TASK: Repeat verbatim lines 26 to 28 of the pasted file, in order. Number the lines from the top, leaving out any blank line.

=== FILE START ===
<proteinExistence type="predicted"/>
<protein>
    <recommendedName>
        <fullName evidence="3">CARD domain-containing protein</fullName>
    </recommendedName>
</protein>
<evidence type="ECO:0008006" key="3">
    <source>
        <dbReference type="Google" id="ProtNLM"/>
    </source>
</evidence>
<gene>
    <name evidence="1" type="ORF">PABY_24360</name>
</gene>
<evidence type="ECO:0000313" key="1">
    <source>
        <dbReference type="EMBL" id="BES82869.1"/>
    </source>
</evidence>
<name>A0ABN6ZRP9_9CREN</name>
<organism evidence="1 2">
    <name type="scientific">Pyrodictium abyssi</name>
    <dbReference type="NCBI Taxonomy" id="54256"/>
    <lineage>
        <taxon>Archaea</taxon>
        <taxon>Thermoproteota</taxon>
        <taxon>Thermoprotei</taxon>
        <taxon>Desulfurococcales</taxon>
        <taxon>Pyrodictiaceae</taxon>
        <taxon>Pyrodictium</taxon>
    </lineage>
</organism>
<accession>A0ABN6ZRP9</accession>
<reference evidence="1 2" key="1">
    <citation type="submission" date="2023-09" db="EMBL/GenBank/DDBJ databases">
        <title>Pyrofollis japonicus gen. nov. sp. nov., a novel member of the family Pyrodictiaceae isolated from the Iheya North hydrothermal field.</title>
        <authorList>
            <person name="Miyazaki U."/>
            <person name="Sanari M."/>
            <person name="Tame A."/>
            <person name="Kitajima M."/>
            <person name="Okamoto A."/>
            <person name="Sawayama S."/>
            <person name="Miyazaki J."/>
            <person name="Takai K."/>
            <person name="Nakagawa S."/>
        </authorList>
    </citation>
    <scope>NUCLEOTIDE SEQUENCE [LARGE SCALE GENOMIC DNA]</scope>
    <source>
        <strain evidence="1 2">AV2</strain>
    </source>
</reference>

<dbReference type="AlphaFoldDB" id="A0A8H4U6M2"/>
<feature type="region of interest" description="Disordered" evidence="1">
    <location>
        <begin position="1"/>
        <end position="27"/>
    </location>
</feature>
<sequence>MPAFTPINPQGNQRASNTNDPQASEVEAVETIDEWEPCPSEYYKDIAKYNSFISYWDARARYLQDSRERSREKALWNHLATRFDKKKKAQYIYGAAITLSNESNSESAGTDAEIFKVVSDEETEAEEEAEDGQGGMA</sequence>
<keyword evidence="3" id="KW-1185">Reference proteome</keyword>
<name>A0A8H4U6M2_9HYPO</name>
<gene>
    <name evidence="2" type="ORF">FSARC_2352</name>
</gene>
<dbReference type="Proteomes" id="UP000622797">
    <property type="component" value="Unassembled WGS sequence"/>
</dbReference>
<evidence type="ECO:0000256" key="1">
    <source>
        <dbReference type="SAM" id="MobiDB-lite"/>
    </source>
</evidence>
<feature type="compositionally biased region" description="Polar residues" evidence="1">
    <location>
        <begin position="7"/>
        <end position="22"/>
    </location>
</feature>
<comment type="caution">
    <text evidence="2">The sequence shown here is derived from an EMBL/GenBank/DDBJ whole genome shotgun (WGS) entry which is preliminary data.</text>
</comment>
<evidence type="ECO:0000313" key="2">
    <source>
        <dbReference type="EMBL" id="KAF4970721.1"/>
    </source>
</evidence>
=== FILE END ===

        <taxon>Thermoproteota</taxon>
        <taxon>Thermoprotei</taxon>
        <taxon>Desulfurococcales</taxon>